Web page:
By David W. Miller
About a hundred years ago, a businessman and a pastor each blew the clarion call for integrating Sunday and Monday. The businessman was interested in what lessons he could find in his faith to help his work. The pastor was interested in what lessons he could find in his faith to help society.
Bruce Barton (1886–1967), a successful New York advertising executive and later a US congressman, read the Bible for the first time and discovered that Jesus is not a mild, meek, domesticated God whose relevance is relegated to quiet once-a-week visits—but a strong, vibrant being who lived in the rough and tumble of daily life, assembled a management team made up of both winners and losers, and built an organization from scratch that has outlasted most other known businesses, governments, and societies.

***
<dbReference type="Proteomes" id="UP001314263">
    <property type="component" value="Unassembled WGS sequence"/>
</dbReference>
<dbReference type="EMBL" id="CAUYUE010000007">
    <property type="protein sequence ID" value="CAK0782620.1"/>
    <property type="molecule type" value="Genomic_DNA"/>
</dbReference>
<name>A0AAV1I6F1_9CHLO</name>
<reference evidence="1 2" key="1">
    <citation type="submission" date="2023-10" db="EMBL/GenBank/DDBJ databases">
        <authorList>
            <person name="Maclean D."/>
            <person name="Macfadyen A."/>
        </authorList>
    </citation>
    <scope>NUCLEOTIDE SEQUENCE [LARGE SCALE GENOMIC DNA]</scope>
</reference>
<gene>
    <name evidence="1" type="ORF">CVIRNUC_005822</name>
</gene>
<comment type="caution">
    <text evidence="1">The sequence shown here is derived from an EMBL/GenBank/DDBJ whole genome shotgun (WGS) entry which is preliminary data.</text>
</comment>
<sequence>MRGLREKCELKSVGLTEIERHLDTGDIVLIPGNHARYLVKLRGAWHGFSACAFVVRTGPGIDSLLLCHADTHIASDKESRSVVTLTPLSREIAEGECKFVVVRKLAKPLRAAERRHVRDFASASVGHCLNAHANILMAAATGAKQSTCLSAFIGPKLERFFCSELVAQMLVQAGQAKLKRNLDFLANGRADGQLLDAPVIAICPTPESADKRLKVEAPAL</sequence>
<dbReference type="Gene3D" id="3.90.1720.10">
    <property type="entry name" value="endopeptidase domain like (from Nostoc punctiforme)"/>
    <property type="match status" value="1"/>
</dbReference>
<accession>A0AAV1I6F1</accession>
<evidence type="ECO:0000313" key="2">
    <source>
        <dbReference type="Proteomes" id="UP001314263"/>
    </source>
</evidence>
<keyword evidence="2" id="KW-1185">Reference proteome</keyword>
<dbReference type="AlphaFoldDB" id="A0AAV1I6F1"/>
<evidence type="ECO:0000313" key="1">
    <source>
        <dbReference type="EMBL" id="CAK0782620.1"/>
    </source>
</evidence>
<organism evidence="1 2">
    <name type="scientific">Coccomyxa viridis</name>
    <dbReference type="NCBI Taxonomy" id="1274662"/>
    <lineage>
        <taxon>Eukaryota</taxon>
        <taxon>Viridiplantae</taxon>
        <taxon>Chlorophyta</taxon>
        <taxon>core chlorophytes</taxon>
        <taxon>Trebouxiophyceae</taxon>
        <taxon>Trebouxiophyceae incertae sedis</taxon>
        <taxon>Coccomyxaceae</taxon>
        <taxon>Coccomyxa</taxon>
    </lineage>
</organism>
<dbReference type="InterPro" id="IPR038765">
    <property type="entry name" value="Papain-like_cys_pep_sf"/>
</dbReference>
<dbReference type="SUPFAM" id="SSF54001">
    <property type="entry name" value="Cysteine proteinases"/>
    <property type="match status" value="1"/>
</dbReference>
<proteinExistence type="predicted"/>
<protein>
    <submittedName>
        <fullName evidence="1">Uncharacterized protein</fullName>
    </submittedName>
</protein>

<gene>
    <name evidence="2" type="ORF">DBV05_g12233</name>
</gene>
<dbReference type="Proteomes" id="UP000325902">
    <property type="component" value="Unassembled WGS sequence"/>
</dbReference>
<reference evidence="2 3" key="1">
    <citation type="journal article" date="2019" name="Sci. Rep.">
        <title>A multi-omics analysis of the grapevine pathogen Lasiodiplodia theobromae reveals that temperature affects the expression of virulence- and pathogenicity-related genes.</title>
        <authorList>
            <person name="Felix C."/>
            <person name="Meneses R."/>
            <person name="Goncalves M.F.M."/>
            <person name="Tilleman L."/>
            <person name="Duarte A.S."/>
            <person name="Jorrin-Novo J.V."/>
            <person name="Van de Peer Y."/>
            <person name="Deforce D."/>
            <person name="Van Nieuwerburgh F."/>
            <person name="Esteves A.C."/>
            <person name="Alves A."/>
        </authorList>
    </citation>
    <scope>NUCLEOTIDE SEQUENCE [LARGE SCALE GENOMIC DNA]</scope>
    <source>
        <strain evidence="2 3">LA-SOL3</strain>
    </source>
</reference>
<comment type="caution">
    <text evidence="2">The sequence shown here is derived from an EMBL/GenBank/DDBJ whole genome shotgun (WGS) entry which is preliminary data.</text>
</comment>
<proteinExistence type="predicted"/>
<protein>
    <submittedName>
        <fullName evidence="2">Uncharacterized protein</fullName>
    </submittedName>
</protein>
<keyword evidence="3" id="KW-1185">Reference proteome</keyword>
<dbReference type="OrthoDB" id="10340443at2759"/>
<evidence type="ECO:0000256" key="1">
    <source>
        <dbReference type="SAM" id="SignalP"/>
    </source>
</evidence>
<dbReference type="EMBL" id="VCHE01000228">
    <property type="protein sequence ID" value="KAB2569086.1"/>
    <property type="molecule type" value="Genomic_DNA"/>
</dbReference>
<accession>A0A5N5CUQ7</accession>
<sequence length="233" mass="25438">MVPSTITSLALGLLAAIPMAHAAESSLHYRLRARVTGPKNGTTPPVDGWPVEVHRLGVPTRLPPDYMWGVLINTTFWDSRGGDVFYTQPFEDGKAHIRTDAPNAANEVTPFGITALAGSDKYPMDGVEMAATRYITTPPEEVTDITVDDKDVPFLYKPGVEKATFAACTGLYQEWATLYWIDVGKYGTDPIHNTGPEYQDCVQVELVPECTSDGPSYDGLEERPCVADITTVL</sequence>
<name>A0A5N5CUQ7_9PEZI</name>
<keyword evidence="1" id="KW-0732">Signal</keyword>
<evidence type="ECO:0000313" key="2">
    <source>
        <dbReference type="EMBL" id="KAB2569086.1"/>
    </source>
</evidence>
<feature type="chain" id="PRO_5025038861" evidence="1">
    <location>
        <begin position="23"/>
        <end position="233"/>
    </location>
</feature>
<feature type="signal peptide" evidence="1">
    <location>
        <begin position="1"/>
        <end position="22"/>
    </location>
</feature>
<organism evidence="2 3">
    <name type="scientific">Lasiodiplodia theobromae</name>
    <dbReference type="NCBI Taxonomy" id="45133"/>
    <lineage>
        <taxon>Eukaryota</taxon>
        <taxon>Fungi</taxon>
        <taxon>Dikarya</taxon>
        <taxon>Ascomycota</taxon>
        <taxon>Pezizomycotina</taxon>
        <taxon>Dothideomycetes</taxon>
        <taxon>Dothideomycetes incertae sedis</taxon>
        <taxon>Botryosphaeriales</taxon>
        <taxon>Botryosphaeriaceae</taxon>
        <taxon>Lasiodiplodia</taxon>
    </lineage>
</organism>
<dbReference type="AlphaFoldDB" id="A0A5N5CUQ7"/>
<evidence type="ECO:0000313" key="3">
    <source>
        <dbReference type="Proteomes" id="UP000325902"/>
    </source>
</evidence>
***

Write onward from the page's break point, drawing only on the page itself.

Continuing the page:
Walter Rauschenbusch (1861–1918), a theologian and pastor for years in New York’s “Hell’s Kitchen”—at that time a particularly dangerous slum—also looked at Jesus differently than did many of his day. (In fact church leaders criticized his theology.) He, too, saw Jesus as vibrant, someone who made some rather specific demands of his followers in the here and now, asking them to exercise their faith as part of their work.
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